Homeland Security says DACA is doomed
Homeland Security Secretary John Kelly told the Congressional Hispanic Caucus on Wednesday that the Trump administration has not committed to defending the Deferred Action for Childhood Arrivals program in court.
The policy, instituted through an Obama executive order in 2012, grants deportation relief to noncitizen immigrants brought to the U.S. by their parents. Per the U.S. Citizenship and Immigration Service’s last count in March, over 800,000 people currently reside in the U.S. under this protection. They are commonly referred to as DREAMers.
DACA’s fate was called into question when Donald Trump took office. 45 pledged during his campaign to eliminate the program, although he flashed glimpses of humanity shortly after inauguration, telling DREAMers that “they shouldn’t be very worried” and that the White House is “going to take care of everybody.” The DHS qualified these statements in June, though, by saying the program’s future “continues to be under review.”
The issue is coming to a head after attorneys general from ten Republican-majority states recently wrote a letter to Jefferson Beauregard Sessions III threatening to sue the administration over DACA. The letter asked the administration to stop accepting new applications and renewing existing enrollees. Hispanic lawmakers sought assurance from Kelly on Wednesday that Homeland Security would help defend the program, but Kelly said he can’t guarantee it and that immigration lawyers have told him the policy won’t survive a court challenge.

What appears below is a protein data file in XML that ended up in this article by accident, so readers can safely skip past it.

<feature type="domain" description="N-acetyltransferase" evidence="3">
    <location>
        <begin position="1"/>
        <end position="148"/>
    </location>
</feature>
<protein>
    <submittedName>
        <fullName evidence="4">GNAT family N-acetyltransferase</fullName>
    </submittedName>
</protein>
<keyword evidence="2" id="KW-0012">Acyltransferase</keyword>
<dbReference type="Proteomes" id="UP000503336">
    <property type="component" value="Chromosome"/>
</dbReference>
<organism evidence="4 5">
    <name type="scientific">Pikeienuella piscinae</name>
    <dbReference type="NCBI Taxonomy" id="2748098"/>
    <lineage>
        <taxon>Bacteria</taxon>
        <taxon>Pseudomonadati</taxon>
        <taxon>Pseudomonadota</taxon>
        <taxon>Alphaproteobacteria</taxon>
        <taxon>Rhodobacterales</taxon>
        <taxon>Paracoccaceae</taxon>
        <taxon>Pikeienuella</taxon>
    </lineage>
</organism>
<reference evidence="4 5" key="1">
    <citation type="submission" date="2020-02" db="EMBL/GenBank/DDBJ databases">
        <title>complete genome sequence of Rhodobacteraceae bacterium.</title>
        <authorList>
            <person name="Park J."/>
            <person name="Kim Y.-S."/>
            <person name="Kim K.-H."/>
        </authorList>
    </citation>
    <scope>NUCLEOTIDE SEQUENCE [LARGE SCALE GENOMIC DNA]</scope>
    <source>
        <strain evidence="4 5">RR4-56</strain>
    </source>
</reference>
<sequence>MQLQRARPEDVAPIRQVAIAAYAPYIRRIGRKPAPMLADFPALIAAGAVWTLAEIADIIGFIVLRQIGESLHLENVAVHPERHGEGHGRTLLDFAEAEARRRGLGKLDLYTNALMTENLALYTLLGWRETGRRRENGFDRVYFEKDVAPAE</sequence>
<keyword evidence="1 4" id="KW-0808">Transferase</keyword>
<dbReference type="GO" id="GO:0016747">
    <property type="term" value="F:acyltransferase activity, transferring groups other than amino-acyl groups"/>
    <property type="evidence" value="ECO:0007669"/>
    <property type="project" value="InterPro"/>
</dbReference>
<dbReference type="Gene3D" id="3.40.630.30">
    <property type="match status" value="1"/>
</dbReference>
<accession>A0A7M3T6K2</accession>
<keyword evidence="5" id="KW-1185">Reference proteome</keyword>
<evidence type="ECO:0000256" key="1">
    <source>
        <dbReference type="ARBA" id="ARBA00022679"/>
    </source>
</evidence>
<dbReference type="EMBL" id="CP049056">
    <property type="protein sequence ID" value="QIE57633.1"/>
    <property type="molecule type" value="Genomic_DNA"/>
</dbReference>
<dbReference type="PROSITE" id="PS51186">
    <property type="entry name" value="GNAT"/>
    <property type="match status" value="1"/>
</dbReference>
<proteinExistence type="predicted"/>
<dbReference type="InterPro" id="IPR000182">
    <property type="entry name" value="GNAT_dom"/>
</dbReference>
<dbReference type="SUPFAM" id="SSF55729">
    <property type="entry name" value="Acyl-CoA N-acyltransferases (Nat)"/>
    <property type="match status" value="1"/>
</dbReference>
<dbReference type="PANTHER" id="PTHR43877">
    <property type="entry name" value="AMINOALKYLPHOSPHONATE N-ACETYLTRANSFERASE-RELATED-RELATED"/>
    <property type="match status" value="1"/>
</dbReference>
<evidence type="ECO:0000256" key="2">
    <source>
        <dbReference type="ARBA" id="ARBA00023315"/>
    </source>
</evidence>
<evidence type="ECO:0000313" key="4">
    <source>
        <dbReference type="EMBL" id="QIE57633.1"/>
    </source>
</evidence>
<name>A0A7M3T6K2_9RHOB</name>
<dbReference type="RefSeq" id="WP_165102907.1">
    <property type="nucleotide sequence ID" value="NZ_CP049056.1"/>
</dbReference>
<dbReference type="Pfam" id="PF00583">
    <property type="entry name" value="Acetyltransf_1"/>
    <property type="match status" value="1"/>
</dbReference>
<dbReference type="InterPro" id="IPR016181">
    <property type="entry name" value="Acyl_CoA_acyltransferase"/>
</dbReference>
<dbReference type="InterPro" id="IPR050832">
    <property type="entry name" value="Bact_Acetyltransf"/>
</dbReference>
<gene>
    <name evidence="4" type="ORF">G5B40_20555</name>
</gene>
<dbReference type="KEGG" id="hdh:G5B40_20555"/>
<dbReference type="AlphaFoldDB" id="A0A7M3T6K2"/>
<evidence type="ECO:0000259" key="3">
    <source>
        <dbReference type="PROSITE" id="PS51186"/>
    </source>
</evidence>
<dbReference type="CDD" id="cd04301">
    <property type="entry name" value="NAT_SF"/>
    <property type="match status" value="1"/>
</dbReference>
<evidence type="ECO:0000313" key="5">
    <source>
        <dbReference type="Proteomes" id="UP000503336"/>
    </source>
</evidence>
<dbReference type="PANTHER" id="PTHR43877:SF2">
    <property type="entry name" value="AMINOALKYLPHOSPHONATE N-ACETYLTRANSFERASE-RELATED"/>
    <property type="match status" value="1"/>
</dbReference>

“Most of them felt that DACA, as it exists, is not legally sustainable,” David Lapan, a department spokesperson, said.
“I think we have to prepare for the worst and get ready to fight mass deportation,” Rep. Luis Gutiérrez said in a statement following Wednesday’s meeting. “We showed up at airports to fight the Muslim and Refugee Ban and now DREAMers and people who have lived here legally for decades with TPS are in imminent danger.”
“[Kelly] said the same dumb line, ‘Well, Congress should do something about it,’” Representative Ruben Gallego said after the meeting. “Well, obviously we want to do something about it.”
“Upon questioning, Sec. Kelly made it clear he does not understand how his agency works or how the Congress works,” Gutiérrez also said in his own statement.
Congress has introduced two bills this session that seek to facilitate a more sustainable legal pathway for DREAMers. Caucus members brought this fact up in the meeting but got the impression that Kelly wasn’t aware.
“I mentioned the Bridge Act specifically,” Representative Nanette Diaz Barragán said, “and it almost sounded like he didn’t even know what that was.”
[Politico | photo: Getty]